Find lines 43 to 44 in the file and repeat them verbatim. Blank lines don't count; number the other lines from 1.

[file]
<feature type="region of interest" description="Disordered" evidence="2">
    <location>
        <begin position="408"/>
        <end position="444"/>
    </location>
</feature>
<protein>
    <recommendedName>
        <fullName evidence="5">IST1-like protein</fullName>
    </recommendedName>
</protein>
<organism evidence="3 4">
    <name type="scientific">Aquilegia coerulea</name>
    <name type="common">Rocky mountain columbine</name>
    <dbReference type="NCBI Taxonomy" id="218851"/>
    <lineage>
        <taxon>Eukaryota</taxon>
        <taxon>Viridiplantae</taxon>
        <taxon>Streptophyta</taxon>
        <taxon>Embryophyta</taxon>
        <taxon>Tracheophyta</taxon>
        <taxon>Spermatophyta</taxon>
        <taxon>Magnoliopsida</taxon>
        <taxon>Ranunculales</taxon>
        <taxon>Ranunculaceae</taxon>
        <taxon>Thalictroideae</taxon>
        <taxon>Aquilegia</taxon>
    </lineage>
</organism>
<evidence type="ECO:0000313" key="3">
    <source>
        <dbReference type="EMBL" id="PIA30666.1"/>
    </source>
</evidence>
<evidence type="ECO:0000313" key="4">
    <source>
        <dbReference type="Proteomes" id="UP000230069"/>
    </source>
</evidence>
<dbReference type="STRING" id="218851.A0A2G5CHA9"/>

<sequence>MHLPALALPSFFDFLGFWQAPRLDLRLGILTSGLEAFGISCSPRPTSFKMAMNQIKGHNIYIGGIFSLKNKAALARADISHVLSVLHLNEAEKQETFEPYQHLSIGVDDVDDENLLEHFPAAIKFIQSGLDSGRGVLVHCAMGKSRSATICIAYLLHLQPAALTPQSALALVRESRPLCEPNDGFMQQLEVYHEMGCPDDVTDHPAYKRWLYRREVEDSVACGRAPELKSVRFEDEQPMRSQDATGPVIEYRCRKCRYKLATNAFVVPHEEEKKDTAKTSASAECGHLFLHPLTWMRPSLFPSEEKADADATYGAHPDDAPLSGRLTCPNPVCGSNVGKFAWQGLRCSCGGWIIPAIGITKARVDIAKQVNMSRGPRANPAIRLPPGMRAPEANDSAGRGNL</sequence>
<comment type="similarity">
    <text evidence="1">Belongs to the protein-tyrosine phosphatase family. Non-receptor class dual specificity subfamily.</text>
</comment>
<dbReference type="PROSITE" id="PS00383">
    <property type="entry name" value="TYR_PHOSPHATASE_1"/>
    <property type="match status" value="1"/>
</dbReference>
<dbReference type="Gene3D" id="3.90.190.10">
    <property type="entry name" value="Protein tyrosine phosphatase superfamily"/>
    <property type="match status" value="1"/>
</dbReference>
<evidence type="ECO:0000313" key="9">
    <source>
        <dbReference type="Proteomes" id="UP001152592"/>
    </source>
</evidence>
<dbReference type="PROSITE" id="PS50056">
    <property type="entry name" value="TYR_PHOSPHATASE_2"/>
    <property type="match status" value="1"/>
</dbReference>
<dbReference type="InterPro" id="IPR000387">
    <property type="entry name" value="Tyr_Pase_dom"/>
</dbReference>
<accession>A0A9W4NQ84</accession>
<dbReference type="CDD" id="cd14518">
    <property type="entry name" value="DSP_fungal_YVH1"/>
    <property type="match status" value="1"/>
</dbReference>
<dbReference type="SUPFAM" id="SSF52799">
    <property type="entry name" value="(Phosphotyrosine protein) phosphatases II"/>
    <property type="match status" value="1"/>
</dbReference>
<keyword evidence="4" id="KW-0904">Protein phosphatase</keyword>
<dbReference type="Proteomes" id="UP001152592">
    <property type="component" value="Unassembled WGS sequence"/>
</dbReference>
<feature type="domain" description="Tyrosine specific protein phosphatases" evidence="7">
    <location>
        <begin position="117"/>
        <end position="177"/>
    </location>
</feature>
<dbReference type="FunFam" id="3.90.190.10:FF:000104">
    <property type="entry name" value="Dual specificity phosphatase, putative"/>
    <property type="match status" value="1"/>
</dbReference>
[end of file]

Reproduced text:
    <text evidence="1">Belongs to the protein-tyrosine phosphatase family. Non-receptor class dual specificity subfamily.</text>
</comment>